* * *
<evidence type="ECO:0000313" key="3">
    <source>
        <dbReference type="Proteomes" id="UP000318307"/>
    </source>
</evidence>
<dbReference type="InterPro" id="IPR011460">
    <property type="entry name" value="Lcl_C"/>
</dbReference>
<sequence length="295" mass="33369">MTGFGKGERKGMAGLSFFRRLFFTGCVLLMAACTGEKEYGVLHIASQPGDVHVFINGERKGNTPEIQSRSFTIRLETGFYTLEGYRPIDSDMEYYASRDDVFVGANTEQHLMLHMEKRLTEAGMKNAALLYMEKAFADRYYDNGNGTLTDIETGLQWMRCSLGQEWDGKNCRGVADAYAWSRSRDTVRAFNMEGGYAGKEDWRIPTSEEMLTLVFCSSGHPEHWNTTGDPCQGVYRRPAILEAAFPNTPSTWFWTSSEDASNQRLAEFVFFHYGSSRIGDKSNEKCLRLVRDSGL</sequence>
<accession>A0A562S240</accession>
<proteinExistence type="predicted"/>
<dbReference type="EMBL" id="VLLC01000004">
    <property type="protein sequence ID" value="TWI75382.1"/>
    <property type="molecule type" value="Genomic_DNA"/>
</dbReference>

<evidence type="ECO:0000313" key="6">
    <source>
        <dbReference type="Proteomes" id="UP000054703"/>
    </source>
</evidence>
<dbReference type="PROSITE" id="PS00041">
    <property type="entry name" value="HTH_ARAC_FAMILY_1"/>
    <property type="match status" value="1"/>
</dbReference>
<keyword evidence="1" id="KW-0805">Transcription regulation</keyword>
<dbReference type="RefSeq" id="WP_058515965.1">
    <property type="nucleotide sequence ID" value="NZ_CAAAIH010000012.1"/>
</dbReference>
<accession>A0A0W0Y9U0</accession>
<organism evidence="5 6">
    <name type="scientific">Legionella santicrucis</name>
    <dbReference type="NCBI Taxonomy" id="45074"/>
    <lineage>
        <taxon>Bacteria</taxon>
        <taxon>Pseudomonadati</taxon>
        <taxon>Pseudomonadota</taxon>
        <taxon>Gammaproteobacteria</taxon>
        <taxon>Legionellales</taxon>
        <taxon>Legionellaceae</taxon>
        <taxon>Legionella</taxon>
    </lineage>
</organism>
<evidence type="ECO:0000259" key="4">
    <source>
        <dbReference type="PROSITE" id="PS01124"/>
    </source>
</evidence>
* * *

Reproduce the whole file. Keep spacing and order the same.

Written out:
<evidence type="ECO:0000313" key="3">
    <source>
        <dbReference type="Proteomes" id="UP000318307"/>
    </source>
</evidence>
<dbReference type="InterPro" id="IPR011460">
    <property type="entry name" value="Lcl_C"/>
</dbReference>
<sequence length="295" mass="33369">MTGFGKGERKGMAGLSFFRRLFFTGCVLLMAACTGEKEYGVLHIASQPGDVHVFINGERKGNTPEIQSRSFTIRLETGFYTLEGYRPIDSDMEYYASRDDVFVGANTEQHLMLHMEKRLTEAGMKNAALLYMEKAFADRYYDNGNGTLTDIETGLQWMRCSLGQEWDGKNCRGVADAYAWSRSRDTVRAFNMEGGYAGKEDWRIPTSEEMLTLVFCSSGHPEHWNTTGDPCQGVYRRPAILEAAFPNTPSTWFWTSSEDASNQRLAEFVFFHYGSSRIGDKSNEKCLRLVRDSGL</sequence>
<accession>A0A562S240</accession>
<proteinExistence type="predicted"/>
<dbReference type="EMBL" id="VLLC01000004">
    <property type="protein sequence ID" value="TWI75382.1"/>
    <property type="molecule type" value="Genomic_DNA"/>
</dbReference>

<evidence type="ECO:0000313" key="6">
    <source>
        <dbReference type="Proteomes" id="UP000054703"/>
    </source>
</evidence>
<dbReference type="PROSITE" id="PS00041">
    <property type="entry name" value="HTH_ARAC_FAMILY_1"/>
    <property type="match status" value="1"/>
</dbReference>
<keyword evidence="1" id="KW-0805">Transcription regulation</keyword>
<dbReference type="RefSeq" id="WP_058515965.1">
    <property type="nucleotide sequence ID" value="NZ_CAAAIH010000012.1"/>
</dbReference>
<accession>A0A0W0Y9U0</accession>
<organism evidence="5 6">
    <name type="scientific">Legionella santicrucis</name>
    <dbReference type="NCBI Taxonomy" id="45074"/>
    <lineage>
        <taxon>Bacteria</taxon>
        <taxon>Pseudomonadati</taxon>
        <taxon>Pseudomonadota</taxon>
        <taxon>Gammaproteobacteria</taxon>
        <taxon>Legionellales</taxon>
        <taxon>Legionellaceae</taxon>
        <taxon>Legionella</taxon>
    </lineage>
</organism>
<evidence type="ECO:0000259" key="4">
    <source>
        <dbReference type="PROSITE" id="PS01124"/>
    </source>
</evidence>